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Wireframe: How To Get Started?
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Wireframe: How To Get Started?

Wireframe: How To Get Started? cover

If you're studying UX, you have probably come across the term wireframe. And if you haven't, you're in the right place to start!

In this article, you will understand what a wireframe is, its importance, and why it differs from mockups and prototypes.

Check it out to learn more about this essential process within UX Design!

What is wireframing?

A wireframe is a simple sketch of a webpage containing the UI elements that should appear on key pages. The intention is to have a rough draft and validate ideas; it doesn't require details such as colors, fonts, icons, or images.

This way, wireframes can demonstrate to stakeholders and team members an overall understanding of a project before delivering further into it. The wireframe will show the positioning of the elements in a simple and organized manner. And it reflects only what is necessary for the initial proposal of a website.

Wireframes have two main objectives:

  • To assist the UX Designer and other team members in the early steps of a project;
  • Align the client's expectations with project and user needs.

Besides that, wireframes aim to answer three fundamental questions of the project:

  • What: which groups of content will be used;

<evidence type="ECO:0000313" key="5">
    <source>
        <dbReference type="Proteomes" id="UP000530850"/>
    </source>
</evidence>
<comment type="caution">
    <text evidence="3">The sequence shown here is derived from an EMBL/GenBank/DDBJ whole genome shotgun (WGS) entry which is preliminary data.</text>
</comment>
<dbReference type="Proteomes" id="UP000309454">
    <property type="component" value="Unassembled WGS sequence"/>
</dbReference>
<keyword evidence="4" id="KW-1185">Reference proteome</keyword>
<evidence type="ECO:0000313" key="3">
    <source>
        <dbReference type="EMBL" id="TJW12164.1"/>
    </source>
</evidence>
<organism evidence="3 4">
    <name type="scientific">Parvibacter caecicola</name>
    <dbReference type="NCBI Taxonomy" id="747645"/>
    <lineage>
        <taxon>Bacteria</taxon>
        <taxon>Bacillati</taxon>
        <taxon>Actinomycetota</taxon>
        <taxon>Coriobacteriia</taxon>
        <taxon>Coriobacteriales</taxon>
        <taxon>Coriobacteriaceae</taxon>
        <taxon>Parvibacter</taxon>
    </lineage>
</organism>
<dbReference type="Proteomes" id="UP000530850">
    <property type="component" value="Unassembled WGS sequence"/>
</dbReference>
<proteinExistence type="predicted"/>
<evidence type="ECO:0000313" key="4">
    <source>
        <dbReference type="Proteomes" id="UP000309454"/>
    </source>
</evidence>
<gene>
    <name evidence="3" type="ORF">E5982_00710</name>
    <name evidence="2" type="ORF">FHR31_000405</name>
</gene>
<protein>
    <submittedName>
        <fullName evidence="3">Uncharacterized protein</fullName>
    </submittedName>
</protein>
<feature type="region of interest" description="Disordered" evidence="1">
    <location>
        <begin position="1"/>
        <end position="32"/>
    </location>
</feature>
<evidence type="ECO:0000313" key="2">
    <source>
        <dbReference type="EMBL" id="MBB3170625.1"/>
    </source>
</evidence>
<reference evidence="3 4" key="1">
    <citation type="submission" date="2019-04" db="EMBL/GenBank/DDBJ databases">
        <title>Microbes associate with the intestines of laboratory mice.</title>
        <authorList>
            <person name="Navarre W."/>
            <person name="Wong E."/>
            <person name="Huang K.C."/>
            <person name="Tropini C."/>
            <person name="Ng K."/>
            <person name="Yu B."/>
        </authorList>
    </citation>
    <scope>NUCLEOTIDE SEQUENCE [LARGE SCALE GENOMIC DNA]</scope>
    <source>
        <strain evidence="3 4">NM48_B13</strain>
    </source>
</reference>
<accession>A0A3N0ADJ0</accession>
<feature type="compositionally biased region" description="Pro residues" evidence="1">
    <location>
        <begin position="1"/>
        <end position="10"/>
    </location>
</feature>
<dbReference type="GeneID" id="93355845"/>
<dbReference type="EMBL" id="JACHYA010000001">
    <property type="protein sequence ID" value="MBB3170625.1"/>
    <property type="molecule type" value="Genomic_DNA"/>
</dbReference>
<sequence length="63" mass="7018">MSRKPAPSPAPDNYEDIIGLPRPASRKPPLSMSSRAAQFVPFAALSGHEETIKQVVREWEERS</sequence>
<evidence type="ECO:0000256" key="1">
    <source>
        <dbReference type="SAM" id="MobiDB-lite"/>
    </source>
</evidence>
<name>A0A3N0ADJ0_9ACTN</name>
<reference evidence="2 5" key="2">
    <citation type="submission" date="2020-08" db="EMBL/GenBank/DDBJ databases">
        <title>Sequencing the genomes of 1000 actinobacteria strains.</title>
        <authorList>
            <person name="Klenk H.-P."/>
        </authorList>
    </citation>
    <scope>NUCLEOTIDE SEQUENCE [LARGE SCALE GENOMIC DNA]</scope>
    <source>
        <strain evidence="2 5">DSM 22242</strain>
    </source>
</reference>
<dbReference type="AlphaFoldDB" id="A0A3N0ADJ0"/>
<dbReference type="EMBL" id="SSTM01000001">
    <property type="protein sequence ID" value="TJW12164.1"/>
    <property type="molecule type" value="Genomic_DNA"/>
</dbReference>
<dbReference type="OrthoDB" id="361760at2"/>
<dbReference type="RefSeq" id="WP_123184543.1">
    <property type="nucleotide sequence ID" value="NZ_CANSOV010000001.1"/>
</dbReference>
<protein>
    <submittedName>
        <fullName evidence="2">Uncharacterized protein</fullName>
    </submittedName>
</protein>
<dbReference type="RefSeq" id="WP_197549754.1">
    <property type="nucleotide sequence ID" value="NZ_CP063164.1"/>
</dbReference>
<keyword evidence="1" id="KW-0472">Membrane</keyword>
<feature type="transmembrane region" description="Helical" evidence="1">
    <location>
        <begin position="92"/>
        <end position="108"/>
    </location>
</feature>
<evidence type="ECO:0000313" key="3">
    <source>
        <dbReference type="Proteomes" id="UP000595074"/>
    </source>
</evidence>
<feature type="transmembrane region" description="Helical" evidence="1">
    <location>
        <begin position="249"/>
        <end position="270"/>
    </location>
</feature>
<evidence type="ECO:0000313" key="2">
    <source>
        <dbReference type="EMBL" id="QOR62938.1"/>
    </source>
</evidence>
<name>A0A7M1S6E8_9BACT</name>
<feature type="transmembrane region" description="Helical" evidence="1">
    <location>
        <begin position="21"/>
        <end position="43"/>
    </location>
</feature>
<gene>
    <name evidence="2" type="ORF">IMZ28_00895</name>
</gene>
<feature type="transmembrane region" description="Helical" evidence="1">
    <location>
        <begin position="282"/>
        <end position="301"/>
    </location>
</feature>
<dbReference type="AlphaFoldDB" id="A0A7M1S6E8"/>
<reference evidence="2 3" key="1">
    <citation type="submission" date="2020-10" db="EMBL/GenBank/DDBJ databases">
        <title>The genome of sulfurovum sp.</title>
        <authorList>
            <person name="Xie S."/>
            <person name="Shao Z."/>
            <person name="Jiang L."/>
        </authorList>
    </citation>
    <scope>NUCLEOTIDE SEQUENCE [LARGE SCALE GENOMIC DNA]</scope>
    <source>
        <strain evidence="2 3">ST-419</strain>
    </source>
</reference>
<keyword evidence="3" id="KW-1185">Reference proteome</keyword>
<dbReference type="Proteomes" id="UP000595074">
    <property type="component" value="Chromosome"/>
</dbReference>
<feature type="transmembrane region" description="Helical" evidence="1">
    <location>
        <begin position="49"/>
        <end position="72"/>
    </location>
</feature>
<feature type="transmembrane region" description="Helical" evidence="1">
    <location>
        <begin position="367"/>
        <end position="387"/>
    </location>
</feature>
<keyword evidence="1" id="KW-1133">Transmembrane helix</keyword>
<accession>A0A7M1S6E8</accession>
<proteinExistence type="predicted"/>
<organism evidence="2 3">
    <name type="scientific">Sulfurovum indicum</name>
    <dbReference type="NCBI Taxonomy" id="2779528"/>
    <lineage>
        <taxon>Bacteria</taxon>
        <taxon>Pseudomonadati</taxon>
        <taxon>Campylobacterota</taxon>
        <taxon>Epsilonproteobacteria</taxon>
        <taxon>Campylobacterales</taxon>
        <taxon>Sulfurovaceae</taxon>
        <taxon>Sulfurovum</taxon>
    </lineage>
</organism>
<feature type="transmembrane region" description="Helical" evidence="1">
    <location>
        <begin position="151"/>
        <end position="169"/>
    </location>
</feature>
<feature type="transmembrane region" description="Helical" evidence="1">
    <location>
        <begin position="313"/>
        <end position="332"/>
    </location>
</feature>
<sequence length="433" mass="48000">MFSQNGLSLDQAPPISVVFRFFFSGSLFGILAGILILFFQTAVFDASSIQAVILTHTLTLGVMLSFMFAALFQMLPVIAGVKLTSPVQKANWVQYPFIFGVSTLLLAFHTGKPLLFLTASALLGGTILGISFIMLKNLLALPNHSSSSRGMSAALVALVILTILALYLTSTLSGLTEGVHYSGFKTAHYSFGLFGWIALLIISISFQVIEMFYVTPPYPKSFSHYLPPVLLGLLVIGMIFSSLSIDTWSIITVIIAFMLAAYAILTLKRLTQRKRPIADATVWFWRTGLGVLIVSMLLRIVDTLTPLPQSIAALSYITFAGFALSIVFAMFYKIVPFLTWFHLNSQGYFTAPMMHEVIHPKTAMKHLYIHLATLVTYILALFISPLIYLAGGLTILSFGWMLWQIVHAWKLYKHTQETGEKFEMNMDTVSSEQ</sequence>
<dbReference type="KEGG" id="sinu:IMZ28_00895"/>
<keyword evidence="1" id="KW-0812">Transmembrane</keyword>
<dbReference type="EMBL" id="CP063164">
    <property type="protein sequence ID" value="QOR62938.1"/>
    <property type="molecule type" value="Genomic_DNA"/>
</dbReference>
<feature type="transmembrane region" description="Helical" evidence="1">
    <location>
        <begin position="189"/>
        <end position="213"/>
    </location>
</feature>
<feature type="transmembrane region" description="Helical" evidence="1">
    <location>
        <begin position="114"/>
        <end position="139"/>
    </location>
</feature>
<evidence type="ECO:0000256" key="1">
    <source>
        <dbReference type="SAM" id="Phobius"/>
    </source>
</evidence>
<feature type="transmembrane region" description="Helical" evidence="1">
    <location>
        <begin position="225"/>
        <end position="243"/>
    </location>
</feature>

• How: how will the interface be visualized, and how will the user use it;
  • Where: define the position and structure of information on the user interface.
the image shows 2 pages of black and white wireframes.
Wireframes created by Victor Rosato, Bootcamp Master Interface Design (MID) student.

Reading tip: Storytelling: How To Tell The Right Story

What should you include in a wireframe?

A wireframe is a flexible tool, and the level of detail of each wireframe will depend on its purpose and goals.

However, there are some basic elements needed in all wireframing processes, such as:

  • Headers;
  • Footers;
  • Sidebars;
  • Content areas.

Without these elements, it is impossible to develop a good wireframe.

the image shows a wireframe sketch on paper
Wikipédia Redesign – Projeto por Sofia Coeli, aluna do bootcamp Master Interface Design (MID)

The differences between wireframes and mockups

Normally, mockups represent the second stage of the development of a product or service, coming after wireframes and before prototypes.

The mockup represents a more detailed model of the final product, with more aesthetic and visual elements. However, the basic functionalities are still demonstrated in a static way.

But despite this, the mockup allows a few user experience issues to be evaluated, such as:

  • content structure preference:
  • layout;
  • color palette.

Mockups are usually created in Figma, Adobe XD, or Sketch, but they can be drawn in Photoshop, or Illustrator, among other tools.

Example of a mockup by Lais Barbosa, Bootcamp Master Interface Design (MID) student.

Reading tip: Design System: How To Create One?

Difference between a wireframe and a prototype

Prototyping is commonly mistaken for wireframing, but they have different concepts. Prototypes are usually the last phase before the final product/service is developed and launched.

In this sense, prototypes are functional examples of a design and are typically used to:

  • Simulate key user interactions with that product/service;